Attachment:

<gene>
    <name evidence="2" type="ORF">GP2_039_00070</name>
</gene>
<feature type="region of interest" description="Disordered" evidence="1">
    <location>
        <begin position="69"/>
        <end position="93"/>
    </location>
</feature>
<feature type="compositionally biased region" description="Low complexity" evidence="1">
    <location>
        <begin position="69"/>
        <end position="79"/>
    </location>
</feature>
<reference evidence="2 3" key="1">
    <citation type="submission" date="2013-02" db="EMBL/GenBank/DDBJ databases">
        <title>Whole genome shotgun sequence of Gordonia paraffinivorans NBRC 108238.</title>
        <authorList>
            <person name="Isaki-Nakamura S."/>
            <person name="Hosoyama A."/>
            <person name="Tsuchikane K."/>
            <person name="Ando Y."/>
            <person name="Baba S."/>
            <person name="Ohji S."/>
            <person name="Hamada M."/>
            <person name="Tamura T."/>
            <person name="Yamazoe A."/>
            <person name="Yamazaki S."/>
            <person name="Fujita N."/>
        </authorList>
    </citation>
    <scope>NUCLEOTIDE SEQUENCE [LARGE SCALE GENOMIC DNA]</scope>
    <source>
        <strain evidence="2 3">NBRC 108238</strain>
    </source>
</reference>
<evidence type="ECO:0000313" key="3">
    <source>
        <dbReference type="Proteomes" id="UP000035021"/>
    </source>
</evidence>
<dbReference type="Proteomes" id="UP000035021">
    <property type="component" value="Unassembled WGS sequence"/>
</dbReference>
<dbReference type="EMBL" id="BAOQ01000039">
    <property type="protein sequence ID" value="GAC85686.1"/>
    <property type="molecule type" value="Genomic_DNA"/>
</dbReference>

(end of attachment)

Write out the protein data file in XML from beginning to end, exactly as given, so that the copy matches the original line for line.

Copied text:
<gene>
    <name evidence="2" type="ORF">GP2_039_00070</name>
</gene>
<feature type="region of interest" description="Disordered" evidence="1">
    <location>
        <begin position="69"/>
        <end position="93"/>
    </location>
</feature>
<feature type="compositionally biased region" description="Low complexity" evidence="1">
    <location>
        <begin position="69"/>
        <end position="79"/>
    </location>
</feature>
<reference evidence="2 3" key="1">
    <citation type="submission" date="2013-02" db="EMBL/GenBank/DDBJ databases">
        <title>Whole genome shotgun sequence of Gordonia paraffinivorans NBRC 108238.</title>
        <authorList>
            <person name="Isaki-Nakamura S."/>
            <person name="Hosoyama A."/>
            <person name="Tsuchikane K."/>
            <person name="Ando Y."/>
            <person name="Baba S."/>
            <person name="Ohji S."/>
            <person name="Hamada M."/>
            <person name="Tamura T."/>
            <person name="Yamazoe A."/>
            <person name="Yamazaki S."/>
            <person name="Fujita N."/>
        </authorList>
    </citation>
    <scope>NUCLEOTIDE SEQUENCE [LARGE SCALE GENOMIC DNA]</scope>
    <source>
        <strain evidence="2 3">NBRC 108238</strain>
    </source>
</reference>
<evidence type="ECO:0000313" key="3">
    <source>
        <dbReference type="Proteomes" id="UP000035021"/>
    </source>
</evidence>
<dbReference type="Proteomes" id="UP000035021">
    <property type="component" value="Unassembled WGS sequence"/>
</dbReference>
<dbReference type="EMBL" id="BAOQ01000039">
    <property type="protein sequence ID" value="GAC85686.1"/>
    <property type="molecule type" value="Genomic_DNA"/>
</dbReference>